TORONTO (Reuters) - Automobile sales are set to slow in Canada in 2008, but a strong domestic economy, along with ongoing incentives and recent price reductions should lead to a fairly robust year, according to executives at the Canadian arms of the “Big Three” automakers.
To start off the year, Canadian auto sales recorded their second best January ever, helped by incentives and reduced prices on some models, allowing some tempered optimism in the industry.
“One month does not a year make, but we’re off to a really good start,” Barry Engle, president and chief executive at Ford Canada (F.N), told Reuters at the 2008 Canadian International Autoshow in Toronto on Wednesday.
The economic downturn in the United States, along with a stronger Canadian dollar has started to take its toll in Ontario, Canada’s most populous province and the heart of its manufacturing sector.
The U.S. economy absorbs around 75 percent of Canadian exports, and in response to the slowdown south of the border, the Bank of Canada has lowered its forecast for economic growth in 2008, and Canadian auto makers have lowered their forecasts as well -- but not by much.
“Last year the industry did around 1.69 million (units). We are now forecasting 1.64 million, so we are forecasting a decline of about 50,000 units,” Engle said.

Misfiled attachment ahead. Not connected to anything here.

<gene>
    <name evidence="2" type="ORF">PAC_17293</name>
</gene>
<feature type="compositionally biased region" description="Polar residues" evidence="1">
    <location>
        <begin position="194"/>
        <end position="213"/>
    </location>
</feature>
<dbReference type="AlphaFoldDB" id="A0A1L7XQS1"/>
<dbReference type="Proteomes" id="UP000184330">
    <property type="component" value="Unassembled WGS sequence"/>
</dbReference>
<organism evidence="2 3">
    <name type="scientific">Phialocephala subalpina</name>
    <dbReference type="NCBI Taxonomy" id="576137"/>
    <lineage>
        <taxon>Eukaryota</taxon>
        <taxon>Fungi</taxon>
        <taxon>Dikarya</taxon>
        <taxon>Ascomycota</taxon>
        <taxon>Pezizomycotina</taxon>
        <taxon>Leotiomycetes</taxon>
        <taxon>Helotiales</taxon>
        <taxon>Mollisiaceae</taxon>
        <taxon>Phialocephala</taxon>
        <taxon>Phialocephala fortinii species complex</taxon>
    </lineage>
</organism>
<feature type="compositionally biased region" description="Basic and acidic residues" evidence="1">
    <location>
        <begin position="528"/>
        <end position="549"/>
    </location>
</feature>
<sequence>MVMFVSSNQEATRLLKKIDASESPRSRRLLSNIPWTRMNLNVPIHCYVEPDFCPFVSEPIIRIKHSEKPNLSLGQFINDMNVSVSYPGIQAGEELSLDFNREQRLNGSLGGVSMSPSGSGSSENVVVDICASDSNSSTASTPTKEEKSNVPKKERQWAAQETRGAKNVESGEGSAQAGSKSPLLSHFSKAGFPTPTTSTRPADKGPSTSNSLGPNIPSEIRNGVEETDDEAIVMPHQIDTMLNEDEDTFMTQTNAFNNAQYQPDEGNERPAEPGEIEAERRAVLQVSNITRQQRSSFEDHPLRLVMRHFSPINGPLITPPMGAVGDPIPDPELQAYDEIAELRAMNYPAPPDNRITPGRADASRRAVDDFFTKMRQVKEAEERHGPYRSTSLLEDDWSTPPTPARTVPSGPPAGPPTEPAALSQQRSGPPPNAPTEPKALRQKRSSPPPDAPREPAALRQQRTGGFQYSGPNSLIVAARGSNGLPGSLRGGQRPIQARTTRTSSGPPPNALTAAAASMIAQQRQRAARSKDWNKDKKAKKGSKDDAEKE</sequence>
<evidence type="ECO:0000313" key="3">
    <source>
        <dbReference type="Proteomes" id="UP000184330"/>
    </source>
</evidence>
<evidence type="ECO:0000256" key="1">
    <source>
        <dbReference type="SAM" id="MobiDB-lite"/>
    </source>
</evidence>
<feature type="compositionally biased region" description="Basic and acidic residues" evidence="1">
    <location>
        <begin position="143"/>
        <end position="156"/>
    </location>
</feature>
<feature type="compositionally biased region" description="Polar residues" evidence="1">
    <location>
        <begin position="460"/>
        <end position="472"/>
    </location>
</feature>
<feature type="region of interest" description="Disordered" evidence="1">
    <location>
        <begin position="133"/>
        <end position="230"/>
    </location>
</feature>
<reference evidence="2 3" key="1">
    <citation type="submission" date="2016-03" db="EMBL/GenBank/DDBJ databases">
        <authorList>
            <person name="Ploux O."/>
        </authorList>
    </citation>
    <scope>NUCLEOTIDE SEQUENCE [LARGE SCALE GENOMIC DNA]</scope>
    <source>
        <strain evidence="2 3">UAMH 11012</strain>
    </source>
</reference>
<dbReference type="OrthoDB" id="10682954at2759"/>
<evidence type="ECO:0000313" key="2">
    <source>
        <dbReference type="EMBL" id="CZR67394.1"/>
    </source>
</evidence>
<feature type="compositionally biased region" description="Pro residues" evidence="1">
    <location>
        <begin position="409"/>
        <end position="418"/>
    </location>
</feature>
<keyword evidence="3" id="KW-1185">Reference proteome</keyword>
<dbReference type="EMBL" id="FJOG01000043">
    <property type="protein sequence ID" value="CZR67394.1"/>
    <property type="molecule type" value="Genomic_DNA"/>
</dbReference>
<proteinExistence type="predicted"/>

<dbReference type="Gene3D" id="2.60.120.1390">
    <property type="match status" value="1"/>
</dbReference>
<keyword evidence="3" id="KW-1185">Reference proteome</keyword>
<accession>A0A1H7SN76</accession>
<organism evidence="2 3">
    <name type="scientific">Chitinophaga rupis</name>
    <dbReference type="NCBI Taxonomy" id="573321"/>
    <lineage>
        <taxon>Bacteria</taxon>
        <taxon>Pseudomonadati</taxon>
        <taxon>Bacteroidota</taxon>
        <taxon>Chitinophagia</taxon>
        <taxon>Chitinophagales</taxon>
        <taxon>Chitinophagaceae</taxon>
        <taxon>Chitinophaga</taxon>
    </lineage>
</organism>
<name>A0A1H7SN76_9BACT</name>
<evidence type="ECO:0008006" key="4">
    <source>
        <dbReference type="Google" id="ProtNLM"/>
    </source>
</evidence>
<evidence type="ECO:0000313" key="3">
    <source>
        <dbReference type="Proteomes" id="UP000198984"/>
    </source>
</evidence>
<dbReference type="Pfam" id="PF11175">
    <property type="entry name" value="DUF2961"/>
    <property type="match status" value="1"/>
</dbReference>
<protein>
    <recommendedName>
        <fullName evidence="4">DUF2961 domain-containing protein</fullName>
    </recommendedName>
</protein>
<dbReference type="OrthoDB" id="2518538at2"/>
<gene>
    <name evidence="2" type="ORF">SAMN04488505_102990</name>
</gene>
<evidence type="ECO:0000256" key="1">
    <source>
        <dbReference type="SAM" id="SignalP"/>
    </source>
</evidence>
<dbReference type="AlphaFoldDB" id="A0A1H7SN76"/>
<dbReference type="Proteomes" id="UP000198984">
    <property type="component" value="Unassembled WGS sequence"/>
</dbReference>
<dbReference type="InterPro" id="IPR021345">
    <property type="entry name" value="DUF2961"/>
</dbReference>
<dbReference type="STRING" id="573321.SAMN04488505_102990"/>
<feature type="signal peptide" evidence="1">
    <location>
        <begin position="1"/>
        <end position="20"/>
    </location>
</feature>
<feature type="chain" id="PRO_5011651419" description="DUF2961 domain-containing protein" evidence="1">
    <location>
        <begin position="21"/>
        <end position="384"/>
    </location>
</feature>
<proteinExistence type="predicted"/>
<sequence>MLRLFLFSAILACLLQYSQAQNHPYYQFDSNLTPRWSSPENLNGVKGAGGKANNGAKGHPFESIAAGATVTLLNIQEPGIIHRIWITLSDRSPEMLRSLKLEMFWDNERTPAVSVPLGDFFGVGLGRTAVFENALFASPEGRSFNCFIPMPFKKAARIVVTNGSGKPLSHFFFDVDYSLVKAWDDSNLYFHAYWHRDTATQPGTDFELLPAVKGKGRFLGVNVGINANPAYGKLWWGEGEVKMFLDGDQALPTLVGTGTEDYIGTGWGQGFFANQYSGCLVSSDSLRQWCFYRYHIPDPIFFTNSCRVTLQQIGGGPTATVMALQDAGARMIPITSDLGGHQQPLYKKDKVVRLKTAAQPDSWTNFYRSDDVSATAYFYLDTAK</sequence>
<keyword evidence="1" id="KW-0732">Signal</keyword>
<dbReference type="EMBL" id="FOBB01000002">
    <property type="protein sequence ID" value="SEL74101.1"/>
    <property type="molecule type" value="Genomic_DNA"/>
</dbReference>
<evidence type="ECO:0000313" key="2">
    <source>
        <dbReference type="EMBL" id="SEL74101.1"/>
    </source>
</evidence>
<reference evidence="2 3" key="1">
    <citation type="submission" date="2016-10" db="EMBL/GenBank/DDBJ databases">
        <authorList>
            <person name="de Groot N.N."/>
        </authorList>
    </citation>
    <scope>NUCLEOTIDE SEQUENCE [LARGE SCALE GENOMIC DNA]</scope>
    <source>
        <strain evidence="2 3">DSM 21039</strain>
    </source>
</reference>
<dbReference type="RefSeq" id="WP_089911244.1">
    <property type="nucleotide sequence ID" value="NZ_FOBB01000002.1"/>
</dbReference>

Over at General Motors of Canada (GM.N) , the forecast was similar, with industry sales expected at 1.64 to 1.65 million units, said Vice-President Mark Comeau.
Comeau said he expects to see sales being fueled by lower prices on many vehicles, which came about in response to public pressure as the Canadian dollar muscled its way to parity with the greenback last year. But he warned that prices are not going to fall much further.
“We think the adjustments that needed to be made have been made across the industry, as underscored by our performance here in January, when we came out of the chute with sales up almost 20 percent. And, as I look through the first few days of February, we are following that same pace.”
The sharp rise in January sales allowed Chrysler Canada to record its eighteenth consecutive month of year-over-year sales growth.
Reid Bigland, chief executive at Chrysler Canada, said that while he expects sales to stay healthy, they might not meet 2007’s strong showing.
“We’re optimistic that we’ll keep our success rolling into 2008, but I don’t know if we’ll continue the consecutive streak,” Bigland said.
Editing by Rob Wilson